The Los Angeles Dodgers are up for sale, but Matt Kemp isn't going anywhere. The 27-year-old center fielder, who would have been arbitration-eligible for the last time this winter, signed an eight-year, $160 million deal that keeps him in L.A. through 2019. Kemp is a prime NL MVP candidate, coming off a season in which he batted .324 and set new career highs in on-base percentage (.399), slugging percentage (.586) and home runs (39).
Kemp's career year was driven by his power surge and pitchers treading cautiously against him (he was intentionally walked 24 times, behind only Prince Fielder), but he also got a boost from a .380 batting average on balls in play. While that's an extreme number for any hitter -- just 47 players have posted a .380+ BABIP during a season in which they qualified for the batting title during the Expansion Era -- high BABIP totals are nothing new for Kemp.
Speedy players who avoid pop-ups typically post higher BABIP figures, and Kemp fits both criteria. Despite standing 6-foot-3 and weighing in at 220 pounds, he missed a 40/40 season by one homer in 2011 and he has a career Speed Score of 6.5 (five is average). Plus, his infield/fly ball rate is just 3.1 percent, less than a third of the roughly 10 percent MLB average. Through his age-26 season, Kemp has a whopping .352 BABIP. That's fifth-highest among Expansion Era hitters:
Highest BABIP Through Age-26 Season During Expansion ERA (1961-Present, min. 2,500 PA)
So, how has Kemp done it? Let's take a closer look at his high-BABIP hitting.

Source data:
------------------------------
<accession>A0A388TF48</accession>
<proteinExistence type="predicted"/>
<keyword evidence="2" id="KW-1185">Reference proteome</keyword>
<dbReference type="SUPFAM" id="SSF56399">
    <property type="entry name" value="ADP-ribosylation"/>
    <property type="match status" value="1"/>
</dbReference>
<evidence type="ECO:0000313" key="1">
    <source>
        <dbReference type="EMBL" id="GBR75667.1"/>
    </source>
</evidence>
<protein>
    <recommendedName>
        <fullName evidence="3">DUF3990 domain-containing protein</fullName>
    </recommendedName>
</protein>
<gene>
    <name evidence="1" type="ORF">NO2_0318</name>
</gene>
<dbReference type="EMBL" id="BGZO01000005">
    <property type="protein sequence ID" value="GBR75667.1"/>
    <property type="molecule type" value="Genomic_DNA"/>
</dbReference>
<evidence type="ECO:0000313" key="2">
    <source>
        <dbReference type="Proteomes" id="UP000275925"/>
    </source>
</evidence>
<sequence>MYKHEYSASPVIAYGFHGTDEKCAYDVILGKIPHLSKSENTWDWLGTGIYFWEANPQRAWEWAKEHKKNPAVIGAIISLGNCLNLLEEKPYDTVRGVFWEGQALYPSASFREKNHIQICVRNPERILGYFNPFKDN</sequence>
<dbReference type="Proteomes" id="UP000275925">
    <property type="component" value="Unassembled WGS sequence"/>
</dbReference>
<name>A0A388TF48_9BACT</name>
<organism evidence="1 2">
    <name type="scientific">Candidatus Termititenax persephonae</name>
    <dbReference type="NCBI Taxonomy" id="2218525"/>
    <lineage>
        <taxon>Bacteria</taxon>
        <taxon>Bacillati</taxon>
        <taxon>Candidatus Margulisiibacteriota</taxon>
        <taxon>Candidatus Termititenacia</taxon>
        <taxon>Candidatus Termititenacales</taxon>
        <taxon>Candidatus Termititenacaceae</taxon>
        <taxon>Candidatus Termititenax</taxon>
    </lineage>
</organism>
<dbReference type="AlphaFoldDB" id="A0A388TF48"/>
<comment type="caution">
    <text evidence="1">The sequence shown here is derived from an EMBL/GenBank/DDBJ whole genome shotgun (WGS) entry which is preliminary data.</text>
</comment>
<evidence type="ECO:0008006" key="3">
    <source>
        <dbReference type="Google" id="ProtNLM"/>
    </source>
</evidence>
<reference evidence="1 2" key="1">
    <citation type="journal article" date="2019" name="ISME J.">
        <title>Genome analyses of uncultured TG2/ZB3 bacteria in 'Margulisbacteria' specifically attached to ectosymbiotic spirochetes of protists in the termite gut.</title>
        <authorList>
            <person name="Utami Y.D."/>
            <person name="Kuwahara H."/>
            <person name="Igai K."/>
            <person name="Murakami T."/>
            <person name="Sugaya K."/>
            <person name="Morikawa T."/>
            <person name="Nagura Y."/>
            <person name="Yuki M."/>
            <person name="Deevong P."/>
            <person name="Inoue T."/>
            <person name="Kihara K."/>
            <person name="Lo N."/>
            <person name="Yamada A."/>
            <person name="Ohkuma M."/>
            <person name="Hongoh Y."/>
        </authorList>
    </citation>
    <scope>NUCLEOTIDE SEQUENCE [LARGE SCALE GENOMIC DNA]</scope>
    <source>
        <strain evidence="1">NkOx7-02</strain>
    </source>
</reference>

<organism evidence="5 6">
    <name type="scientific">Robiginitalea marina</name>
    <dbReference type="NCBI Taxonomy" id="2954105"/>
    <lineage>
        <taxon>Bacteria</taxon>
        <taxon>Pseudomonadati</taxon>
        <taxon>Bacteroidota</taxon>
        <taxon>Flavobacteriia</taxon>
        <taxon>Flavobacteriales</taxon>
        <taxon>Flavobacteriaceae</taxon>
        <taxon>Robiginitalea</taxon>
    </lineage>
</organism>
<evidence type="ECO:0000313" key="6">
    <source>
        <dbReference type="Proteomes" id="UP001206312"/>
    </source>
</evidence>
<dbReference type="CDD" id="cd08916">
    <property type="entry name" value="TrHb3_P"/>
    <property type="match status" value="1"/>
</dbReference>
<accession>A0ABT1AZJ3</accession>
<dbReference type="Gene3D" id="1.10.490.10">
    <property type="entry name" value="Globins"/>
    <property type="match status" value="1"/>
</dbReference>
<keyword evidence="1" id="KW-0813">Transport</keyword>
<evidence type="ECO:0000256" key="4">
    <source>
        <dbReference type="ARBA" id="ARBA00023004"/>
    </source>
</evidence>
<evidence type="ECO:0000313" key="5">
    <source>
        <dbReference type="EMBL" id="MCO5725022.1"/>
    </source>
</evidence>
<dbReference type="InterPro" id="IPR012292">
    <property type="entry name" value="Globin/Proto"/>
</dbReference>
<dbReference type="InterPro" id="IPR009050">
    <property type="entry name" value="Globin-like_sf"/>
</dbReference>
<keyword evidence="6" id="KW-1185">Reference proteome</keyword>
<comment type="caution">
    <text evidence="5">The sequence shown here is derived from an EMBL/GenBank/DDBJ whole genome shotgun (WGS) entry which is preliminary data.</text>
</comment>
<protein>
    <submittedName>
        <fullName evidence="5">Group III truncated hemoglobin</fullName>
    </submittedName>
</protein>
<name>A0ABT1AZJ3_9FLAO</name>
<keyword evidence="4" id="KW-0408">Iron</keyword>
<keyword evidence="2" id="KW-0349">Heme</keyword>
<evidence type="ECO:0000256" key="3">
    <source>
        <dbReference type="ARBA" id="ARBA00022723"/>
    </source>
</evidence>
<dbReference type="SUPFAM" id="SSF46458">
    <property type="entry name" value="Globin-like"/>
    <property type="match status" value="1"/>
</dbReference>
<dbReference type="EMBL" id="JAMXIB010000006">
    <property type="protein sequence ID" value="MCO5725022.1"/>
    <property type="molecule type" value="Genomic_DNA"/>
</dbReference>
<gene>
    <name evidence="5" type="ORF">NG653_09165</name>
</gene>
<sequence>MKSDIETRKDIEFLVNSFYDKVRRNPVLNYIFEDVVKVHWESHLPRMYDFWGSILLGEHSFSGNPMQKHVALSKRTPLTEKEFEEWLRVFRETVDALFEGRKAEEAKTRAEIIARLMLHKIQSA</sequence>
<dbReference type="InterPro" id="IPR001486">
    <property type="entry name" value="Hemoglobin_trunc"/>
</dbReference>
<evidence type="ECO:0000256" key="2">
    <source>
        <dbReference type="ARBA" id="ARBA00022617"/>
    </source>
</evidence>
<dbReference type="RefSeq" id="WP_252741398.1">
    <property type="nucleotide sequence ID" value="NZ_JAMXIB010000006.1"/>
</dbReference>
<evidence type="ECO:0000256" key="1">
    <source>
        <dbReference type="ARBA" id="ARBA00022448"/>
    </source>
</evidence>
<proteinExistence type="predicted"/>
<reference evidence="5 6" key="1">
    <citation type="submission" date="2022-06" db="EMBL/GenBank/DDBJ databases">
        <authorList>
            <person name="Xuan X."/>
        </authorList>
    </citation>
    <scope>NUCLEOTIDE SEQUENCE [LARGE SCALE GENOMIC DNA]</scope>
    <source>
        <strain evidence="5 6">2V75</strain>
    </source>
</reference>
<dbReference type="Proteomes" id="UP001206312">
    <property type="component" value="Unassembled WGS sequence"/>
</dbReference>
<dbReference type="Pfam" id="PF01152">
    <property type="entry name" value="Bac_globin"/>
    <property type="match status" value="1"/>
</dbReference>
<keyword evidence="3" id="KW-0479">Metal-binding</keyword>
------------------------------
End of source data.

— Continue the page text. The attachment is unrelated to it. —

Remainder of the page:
Kemp has posted higher-than-average BABIP figures against all pitch types, but that's especially the case on fastballs/sinkers and curveballs:
In terms of pitch location, Kemp has gotten hits on balls in play like Ted Williams unless the pitcher spots one low-and-away. Check out his in-play average by location over the past three seasons, compared to the league average for right-handed hitters. This does include homers, but it still gives us a good idea of Kemp's across-the-plate BABIP prowess:
The farther inside the pitch is, the higher Kemp's BABIP: he's got a .325 BABIP on outside pitches, a .333 BABIP on pitches down the middle, and a .358 BABIP on inside pitches. Perhaps that's why opponents stay away from him, throwing lots of pitches off the outside corner:
At age 27, Kemp is in the prime of his career and shouldn't have a problem posting well above-average BABIP totals during the bulk of his new mega contract. No one should expect a .380 BABIP again (the new Bill James projections on Fangraphs show a .351 BABIP for Kemp in 2012, a near-perfect match for his career mark), but he has done this for too long for it to be considered a fluke. Kemp has the skills -- speed, few pop-ups, a powerful line-drive stroke -- to keep up his high-BABIP hitting for a long time.